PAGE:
Additional sessions at the conference included panels on bar passage, professionalism and leadership, online and hybrid JD programs, rankings, and advice for those who want to become a law dean.

In Honor of Juneteenth, Professor Paula Johnson Participates in Two Symposia on Matters of Race and Law

Professor Paula Johnson (Center of Photo) at the Franklin H. Williams Commission’s Race and Law Symposium

Earlier this month, Professor Paula Johnson participated in two symposia on matters of race and law in honor of Juneteenth. The first event was the Franklin H. Williams Commission’s Race and Law Symposium. The full-day event took place on June 16th and centered on illuminating modern systemic racism’s roots in slavery and legally codified racial discrimination, including two panel discussions with leading legal academics, practitioners, and historians. 

Johnson moderated the panel, synthesizing multiple complex legal perspectives into an informative and thought-provoking session.  

Later that day, Johnson served as the keynote speaker for the Juneteenth commemoration for the Capital District Black and Hispanic Bar Association and the Montgomery County Bar Association.

In a talk entitled Claiming Freedom: Triumphs and Travails of Emancipation Lawsuits, Johnson examined the efforts of enslaved and formerly enslaved persons of African descent to secure their freedom and legal rights through the court system. Johnson focused her discussion on notable efforts such as Sojourner Truth’s successful New York State lawsuit in 1828, to free her son, Peter, who had been illegally sold in Alabama. This litigation made Truth the first Black woman to successfully sue a White man for a family member’s freedom.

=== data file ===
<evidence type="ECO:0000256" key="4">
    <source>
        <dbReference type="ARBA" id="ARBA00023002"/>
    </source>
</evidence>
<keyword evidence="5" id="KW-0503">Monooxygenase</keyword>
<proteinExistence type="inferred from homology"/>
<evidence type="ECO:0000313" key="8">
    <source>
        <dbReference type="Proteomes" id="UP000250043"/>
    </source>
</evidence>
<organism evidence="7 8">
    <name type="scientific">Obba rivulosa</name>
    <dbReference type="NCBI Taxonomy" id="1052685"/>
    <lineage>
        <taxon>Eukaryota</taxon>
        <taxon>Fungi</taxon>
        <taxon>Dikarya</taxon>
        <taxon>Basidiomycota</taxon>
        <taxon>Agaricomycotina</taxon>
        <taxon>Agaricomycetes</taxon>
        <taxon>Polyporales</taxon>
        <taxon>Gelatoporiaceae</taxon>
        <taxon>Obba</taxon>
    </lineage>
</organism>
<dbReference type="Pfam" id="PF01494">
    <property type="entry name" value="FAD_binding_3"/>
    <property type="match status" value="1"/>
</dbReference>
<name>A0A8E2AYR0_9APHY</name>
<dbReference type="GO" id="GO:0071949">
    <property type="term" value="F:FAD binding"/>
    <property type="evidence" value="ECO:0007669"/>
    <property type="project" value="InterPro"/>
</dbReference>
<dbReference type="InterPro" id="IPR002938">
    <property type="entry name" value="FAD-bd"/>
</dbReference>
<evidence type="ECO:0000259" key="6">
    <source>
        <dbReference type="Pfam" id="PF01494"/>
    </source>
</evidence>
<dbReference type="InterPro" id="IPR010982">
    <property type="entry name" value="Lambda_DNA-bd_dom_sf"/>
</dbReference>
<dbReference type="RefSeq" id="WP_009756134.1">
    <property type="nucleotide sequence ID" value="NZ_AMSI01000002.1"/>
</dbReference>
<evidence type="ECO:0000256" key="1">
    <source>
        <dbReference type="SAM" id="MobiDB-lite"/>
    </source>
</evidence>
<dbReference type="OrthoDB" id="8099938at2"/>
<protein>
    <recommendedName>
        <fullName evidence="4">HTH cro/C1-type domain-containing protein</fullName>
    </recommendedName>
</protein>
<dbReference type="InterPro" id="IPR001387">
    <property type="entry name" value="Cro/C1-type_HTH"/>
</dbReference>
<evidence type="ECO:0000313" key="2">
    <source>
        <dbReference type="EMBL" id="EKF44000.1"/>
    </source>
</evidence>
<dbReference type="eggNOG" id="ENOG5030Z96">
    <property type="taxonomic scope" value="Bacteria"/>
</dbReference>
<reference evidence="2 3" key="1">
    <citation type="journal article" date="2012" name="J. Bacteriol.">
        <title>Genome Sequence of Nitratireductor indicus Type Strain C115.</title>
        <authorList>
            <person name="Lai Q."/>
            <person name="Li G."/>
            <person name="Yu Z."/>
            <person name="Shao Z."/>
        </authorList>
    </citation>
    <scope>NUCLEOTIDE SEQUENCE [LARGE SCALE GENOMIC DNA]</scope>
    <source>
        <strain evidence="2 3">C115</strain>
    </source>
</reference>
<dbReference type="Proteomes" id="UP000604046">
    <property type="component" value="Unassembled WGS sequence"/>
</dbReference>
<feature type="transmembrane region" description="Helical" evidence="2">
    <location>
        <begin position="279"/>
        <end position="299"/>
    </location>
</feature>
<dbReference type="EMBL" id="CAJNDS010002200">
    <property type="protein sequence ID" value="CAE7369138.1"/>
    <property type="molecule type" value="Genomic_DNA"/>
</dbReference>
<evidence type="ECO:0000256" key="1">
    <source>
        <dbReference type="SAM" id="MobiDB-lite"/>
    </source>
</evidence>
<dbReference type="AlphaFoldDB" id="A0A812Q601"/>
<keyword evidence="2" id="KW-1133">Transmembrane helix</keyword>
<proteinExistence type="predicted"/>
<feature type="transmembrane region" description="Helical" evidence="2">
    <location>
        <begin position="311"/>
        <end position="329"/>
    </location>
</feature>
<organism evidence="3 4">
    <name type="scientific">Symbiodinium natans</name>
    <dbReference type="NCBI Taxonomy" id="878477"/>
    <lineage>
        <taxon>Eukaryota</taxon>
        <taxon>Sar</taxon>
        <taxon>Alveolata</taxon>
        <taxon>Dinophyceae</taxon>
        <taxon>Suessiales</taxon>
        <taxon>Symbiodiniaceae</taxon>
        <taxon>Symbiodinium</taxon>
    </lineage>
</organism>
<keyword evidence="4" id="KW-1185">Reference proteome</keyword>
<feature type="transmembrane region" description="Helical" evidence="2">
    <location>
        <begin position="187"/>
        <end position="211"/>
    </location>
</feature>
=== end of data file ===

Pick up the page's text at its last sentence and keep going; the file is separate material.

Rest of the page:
The discussion also focused on the triumphs and challenges of seeking freedom and other legal rights through the court system during Antebellum and Postbellum periods. Examination of these cases aims to compare the relationships between past and present demands for liberation and equality as a multifaceted and constant struggle, which can lead toward a free and informed future.

College of Law Hosts Inaugural Consortium Summer Residency Program in Partnership with AUC HBCUs

The College of Law held its Inaugural Consortium Summer Residency Program on May 16-20, 2022. Twenty-one undergraduate students from the Atlanta University Center (AUC) HBCUs, representing Clark Atlanta University, Morehouse College, and Spelman College, came to Syracuse ready to learn through a week full of academic, preparatory, social, and cultural events.

Thanks to a grant from AccessLex, these students, interested in pursuing a law degree, were able to travel to Syracuse to learn about the legal profession and how to prepare for law school. Students arrived at the College of Law ready for the slate of events planned for the week, enjoying a tour of Dineen Hall and their first class session prior to a welcome dinner with an address from Dean Craig Boise, and words of wisdom from several distinguished alumni in attendance.

As the week went on, each day began with classroom lectures and panel discussions in Dineen Hall. Topics included a variety of subjects, encompassing: